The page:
Ginger Root for Food, Medicine, and Body Care

Image courtesy of africa / FreeDigitalPhotos.net

Ginger (or ginger root) cultivation began in South Asia over 4,000 years ago, and has since begun sprouting up all over the world. It’s in the same plant family as turmeric and cardamon, and can be used as a delicacy, medicine, or spice. It’s anti-inflammatory properties also make it a great ingredient to use in different bath and body recipes, to help soothe aches and relax muscles.

Ginger in Food

Ginger is used to add a fragrant, spicy flavor to dishes. It can also be made into a candy, ginger ale, and added as a flavoring in recipes for cookies, cakes, and breads.

Ginger as Medicine

For thousands of years, ginger has also been used in herbal and folk medicine. There are so many ways to use ginger for healing and soothing the body:

Photo Courtesy: The Nerdy Farmwife

  • Helps with digestion – Ginger helps promote saliva and bile production in the stomach, both of which are central to healthy digestive health. It can be taken either as a supplement pill or as a tea. A bit of raw honey added to the ginger tea tastes great and promotes healthy bacteria in the gut – which also aids digestion.
  • Reduces nausea – Whether it’s motion-sickness, morning sickness during pregnancy, upset stomach, or post-chemotherapy, ginger gets to the root of the problem by going straight to work in the stomach, unlike commercial anti-nausea medications which just block messages to the brain.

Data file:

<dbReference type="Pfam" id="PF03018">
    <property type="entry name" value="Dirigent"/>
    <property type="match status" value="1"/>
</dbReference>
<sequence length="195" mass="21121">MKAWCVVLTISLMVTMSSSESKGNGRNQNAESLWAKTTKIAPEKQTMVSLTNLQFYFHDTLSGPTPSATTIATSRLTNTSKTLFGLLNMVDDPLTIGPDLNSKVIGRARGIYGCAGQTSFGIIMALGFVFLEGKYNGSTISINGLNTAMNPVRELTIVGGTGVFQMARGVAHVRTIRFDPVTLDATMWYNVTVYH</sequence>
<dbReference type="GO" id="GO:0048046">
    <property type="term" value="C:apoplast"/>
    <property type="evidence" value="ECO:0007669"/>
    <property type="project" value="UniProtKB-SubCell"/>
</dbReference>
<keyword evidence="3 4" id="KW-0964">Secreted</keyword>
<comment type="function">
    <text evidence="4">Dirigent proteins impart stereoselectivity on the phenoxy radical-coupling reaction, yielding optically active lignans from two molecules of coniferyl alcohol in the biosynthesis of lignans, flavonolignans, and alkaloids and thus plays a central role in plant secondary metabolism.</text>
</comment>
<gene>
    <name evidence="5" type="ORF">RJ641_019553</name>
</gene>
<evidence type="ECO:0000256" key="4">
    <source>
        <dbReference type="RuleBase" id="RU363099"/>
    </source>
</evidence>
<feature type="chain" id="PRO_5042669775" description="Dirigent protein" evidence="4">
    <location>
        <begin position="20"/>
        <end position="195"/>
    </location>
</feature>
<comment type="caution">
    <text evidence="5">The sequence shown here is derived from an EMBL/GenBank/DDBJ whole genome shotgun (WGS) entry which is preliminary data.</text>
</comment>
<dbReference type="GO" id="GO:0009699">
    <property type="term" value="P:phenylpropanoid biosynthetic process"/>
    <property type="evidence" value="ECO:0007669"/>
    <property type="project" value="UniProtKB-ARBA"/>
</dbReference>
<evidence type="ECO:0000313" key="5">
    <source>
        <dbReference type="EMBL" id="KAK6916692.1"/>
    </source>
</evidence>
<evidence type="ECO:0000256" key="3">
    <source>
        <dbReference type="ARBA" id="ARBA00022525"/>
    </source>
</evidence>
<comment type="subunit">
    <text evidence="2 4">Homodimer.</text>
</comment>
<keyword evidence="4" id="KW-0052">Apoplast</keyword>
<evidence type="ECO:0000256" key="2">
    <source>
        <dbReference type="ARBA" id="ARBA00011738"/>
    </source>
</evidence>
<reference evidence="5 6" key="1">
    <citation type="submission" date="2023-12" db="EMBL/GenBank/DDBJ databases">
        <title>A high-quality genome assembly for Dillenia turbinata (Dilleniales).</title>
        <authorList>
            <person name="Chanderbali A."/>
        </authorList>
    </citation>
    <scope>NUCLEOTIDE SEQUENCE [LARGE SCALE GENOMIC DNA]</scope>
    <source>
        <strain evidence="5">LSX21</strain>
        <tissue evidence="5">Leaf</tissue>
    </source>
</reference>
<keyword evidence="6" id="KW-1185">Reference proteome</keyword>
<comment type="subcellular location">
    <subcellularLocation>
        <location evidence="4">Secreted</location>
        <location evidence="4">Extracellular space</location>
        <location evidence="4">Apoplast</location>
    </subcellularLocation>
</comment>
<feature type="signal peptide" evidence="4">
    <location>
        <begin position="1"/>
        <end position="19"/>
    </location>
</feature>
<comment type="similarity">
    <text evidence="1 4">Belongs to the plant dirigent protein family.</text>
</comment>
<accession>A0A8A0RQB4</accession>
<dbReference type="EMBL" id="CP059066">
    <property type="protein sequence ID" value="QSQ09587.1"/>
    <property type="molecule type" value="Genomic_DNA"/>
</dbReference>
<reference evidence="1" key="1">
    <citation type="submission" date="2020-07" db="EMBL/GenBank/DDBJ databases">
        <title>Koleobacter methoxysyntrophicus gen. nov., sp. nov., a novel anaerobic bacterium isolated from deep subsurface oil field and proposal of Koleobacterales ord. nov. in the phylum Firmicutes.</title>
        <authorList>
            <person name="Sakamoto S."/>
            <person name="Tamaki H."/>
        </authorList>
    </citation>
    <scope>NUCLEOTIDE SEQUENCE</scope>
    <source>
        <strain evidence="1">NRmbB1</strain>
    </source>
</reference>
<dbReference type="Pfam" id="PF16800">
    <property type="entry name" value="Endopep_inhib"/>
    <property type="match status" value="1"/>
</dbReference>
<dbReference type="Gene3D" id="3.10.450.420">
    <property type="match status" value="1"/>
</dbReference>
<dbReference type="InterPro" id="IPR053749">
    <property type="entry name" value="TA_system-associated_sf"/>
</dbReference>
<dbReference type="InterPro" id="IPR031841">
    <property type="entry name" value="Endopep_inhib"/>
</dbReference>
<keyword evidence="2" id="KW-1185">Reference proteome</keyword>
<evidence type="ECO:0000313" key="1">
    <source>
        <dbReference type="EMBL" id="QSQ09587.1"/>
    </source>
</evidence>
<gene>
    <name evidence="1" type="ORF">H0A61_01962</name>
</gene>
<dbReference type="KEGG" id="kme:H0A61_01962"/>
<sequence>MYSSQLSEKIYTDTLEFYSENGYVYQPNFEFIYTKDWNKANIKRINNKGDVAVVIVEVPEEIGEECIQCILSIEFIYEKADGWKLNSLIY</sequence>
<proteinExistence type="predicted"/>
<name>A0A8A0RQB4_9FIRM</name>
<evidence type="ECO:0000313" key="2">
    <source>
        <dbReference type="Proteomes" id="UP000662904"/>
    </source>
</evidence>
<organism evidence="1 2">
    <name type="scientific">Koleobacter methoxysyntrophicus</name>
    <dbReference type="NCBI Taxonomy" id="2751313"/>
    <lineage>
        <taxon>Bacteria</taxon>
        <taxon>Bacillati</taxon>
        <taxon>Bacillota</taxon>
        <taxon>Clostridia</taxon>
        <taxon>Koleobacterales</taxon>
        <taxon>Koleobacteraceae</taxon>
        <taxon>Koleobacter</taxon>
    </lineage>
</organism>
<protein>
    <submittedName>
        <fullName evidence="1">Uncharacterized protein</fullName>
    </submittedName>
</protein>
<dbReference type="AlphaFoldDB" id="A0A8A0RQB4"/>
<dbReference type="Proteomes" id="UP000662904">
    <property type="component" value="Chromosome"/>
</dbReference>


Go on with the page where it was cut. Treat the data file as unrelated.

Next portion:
• Boosts immunity – As a natural immune booster, ginger gives a warming and energizing effect on the body. It helps promote healthy sweat during colds and flus, during which the seat glands secrete a compound which protects the skin from infection.
  • Anti-inflammatory – Ginger’s heating effect is also great for arthritic conditions, helping to reduce swelling around inflamed joints. It can be used to make a compress, an oil, a salve, or a liniment – recipes for these can be found here.

Ginger in Bath & Body Care

The warming effect of ginger makes it a great addition to many bath and body care applications!

Photo courtesy: CrunchyBetty.com

  • Foot Bath/Soak – Just add 2 tbsp. of dried ginger, or 2 tsp. of fresh grated ginger to your foot bath water.
  • Body Scrub – Add 2 tsp. of freshly grated ginger to your favorite body scrub – recipe can be found here.
  • Massage Oil – Either fresh or dried ginger can be infused with a carrier oil (ie: almond or olive oil) for 1-2 weeks, then used as  warming massage oil – recipes here and here.
  • Bath Salts – Add a few teaspoons of freshly grated ginger along with some coarse sea salt or epsom salts for a warm, soothing bath – recipe can be found here.

Please Note: If you have high or low blood pressure, are on blood thinners, suffer from gallstones, or have any kind of heart condition, it is best to check with your healthcare professional before consuming ginger root on a regular basis. Ginger may make your symptoms worse or interact with any medications you may be taking.

How do you use ginger in your home? Do you prefer fresh or dried ginger? Anymore ideas to add to this list?

Sources:
http://planetsave.com/2011/11/09/natural-healing-uses-for-ginger/
http://thenerdyfarmwife.com/14-way-use-ground-ginger/
http://en.wikipedia.org/wiki/Ginger
http://www.crunchybetty.com/5-fresh-ways-to-use-ginger-in-homemade-beauty


About the Author:

author

Sarah is a former school teacher turned stay-at-home wife and mother. She is the author of Nature’s Nurture – a blog about everything simple, natural, and homemade – in which she documents the changes she’s making to slowly convert her home into a more natural, sustainable, toxic-free environment for her family. Nature’s Nurture also serves as a resource for others looking for simple ways to take small steps towards a more eco-friendly lifestyle. You can follow along at her blog, as well as on Facebook and Twitter.

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7 thoughts on “Ginger Root for Food, Medicine, and Body Care

  1. Pingback: Ginger Root for Food, Medicine, and Body Care : Nature's Nurture

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